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First Read—From “Anniversaries: From a Year in the Life of Gesine Cresspahl”

By Uwe Johnson
Translated By Damion Searls

The following is excerpted from Uwe Johnson’s Anniversaries: From a Year in the Life of Gesine Cresspahl, translated from the German by Damion Searls and forthcoming with New York Review Books. Set between August 1967 and August 1968, each chapter represents a day in the life of Gesine Cresspahl, a thirty-four-year-old German émigré to Manhattan’s Upper West Side. In addition to recounting her daily life in New York, Gesine shares stories with her ten-year-old daughter, Marie, of her upbringing in a small German town; her experiences living through WWII, Soviet retribution, and Communist East Germany; and her enterprising father, who appears in the chapter below.


May 3, 1968  Friday

Now that the Communists in Prague have their $400 million from headquarters safe in hand, almost, they can admit that it wasn’t as bad as all that with the delayed wheat shipments from the Soviet Union. On the contrary. The latest reports have it that deliveries are coming in even bigger than requested—here the New York Times chides herself. The US government tries a different tack and speaks openly of its interest and sympathy in recent developments in Czechoslovakia, which “seem to represent” the wishes and needs of the Czechoslovak people; it is considering the transfer of gold to a Communist country, despite its own dwindling gold reserves, and in an election year no less. At the May 1 Parade, Dubček, unmoved, sends special greetings to the Soviet Union, “whence our freedom came and from which we can expect fraternal aid”—he doesn’t want to stir up trouble, he wants to smooth it down on the other side. Maybe the ČSSR can use USSR dollars to purchase manufacturing licenses in the US. And as for the US government offer, that is irresponsible and unacceptable. All right, all right, playtime’s over.

The town of Jerichow was surrounded by wheat fields, with Baltic fish nearby, but was short of food. The townsfolk of an earlier time could have helped one another out, tradesmen swapping with townsman-farmers; now that refugees were being put up in rooms, attics, and barns, there wasn’t enough bread. The military commandant wanted to be not only a good father and provider but a proud one, and he ordered the unclaimed harvest brought in.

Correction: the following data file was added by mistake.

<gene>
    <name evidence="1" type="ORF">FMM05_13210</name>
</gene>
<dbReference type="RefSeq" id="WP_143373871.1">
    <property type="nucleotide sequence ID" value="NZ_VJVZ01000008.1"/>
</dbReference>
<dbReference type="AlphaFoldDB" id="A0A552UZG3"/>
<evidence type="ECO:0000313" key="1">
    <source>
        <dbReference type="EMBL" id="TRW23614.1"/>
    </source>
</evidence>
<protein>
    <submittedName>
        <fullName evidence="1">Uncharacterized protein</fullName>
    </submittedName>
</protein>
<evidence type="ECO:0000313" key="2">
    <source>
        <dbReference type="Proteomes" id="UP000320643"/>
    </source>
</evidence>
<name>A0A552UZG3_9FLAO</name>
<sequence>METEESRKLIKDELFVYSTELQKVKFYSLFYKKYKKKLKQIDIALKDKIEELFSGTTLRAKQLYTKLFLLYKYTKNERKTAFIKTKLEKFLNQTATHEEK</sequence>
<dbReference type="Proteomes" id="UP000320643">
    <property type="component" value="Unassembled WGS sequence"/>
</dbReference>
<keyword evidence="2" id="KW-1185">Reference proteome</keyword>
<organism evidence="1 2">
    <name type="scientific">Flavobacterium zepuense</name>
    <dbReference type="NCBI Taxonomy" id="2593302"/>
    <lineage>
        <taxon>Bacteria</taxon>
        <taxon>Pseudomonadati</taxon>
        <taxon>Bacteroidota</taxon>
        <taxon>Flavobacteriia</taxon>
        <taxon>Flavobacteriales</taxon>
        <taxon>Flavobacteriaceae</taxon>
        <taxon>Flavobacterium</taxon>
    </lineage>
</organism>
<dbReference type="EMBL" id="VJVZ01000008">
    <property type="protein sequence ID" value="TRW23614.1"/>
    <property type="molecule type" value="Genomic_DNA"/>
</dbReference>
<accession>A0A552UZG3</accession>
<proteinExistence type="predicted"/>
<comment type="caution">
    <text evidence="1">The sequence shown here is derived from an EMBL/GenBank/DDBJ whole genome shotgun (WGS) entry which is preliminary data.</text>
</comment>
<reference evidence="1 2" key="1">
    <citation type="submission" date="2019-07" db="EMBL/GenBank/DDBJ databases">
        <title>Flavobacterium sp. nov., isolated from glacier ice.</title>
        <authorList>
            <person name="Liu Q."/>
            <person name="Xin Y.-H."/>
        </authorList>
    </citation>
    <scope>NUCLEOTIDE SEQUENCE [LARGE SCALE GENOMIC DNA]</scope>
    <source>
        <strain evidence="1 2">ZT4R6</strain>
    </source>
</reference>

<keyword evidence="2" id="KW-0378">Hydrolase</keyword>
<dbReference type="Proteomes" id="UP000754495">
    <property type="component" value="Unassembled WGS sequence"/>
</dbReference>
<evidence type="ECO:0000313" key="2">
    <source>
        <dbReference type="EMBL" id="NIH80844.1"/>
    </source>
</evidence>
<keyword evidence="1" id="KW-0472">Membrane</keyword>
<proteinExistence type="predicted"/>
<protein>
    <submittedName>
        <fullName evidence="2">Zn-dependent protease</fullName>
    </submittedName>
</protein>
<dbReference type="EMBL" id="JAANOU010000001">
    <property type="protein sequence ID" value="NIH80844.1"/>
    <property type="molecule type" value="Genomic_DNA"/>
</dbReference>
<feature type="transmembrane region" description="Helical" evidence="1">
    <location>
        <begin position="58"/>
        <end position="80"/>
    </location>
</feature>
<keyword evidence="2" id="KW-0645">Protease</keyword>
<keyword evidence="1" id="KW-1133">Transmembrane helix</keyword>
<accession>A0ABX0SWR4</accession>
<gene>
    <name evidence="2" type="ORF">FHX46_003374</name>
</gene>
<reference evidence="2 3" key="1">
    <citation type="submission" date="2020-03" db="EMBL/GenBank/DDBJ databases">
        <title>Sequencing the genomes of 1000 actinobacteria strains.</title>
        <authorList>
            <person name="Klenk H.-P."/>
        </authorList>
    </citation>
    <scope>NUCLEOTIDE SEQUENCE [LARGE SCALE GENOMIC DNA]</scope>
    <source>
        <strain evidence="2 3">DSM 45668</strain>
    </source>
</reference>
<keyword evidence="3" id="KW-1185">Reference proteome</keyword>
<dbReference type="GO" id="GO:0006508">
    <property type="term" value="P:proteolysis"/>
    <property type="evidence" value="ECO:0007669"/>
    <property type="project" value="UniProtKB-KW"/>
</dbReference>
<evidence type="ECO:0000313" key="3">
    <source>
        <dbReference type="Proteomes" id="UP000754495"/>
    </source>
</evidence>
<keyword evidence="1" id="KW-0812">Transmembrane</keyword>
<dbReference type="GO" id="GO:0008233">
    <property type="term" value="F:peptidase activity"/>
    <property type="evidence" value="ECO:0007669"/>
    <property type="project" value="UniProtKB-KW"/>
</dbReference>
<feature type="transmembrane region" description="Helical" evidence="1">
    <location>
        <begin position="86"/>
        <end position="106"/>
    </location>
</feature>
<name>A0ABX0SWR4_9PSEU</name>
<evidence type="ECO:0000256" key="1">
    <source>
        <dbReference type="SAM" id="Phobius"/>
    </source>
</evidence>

The mayor went about it differently, decreeing that:
Everyone who
1. owned a scythe
2. could use a scythe
should report to Town Hall, Room 4, henceforth to be called the Labor Office. As of July 12, the office had been notified of eight scythes in all of Jerichow, most of them reported not by their owners but by malicious neighbors. Ten times as many people as scythes turned up for the mowing, almost all of them women, refugees one and all, and they all claimed to know how to mow, they’d brought little children along too, to tie the sheaves, to steal the grain. It was a motley crowd, dressed in rags, some intending to tackle the stubble in the fields barefoot, all of them gaunt and weak with hunger. A bottle of clear water and the prospect of a handful of grain—that was their lunch. Cresspahl remembered how a scythe tore a heavy swing from your shoulders. He mustn’t sigh in front of these people. He led this heap of workers out of town on foot to a field that had once been part of one of the landed estates, mowed one length for them, along the side of a hundred-meter square, then took off his jacket and turned around to look at them. The mower women were a long way behind him, the children running around with sheaves even farther back, and now he lost a whole morning showing them, again and again, how to plant their legs against the ground and shift their weight so the swing of the scythe wouldn’t pull them off their feet. And the children, including children from town, couldn’t get how you can twist a skein of stalks under your elbow into a cord that you knot on the bottom. One of them, his Gesine, was so eager she had two left hands. By midday he had little more from his team than the promise to keep trying. “Cresspahl’s bunch of cripples,” the people of Jerichow called them, but on the second day there really were too many sheaves to count at a glance, even if the stubble looked a bit like a choppy sea. And the dummies who’d responded to Cresspahl’s decree were paid, half in cash and half in grain from the previous year’s harvest, weighed out daily in Papenbrock’s granary. For a while there were Jerichow townswomen who would have been glad to turn up with scythes they’d forgotten about, or just to tie sheaves.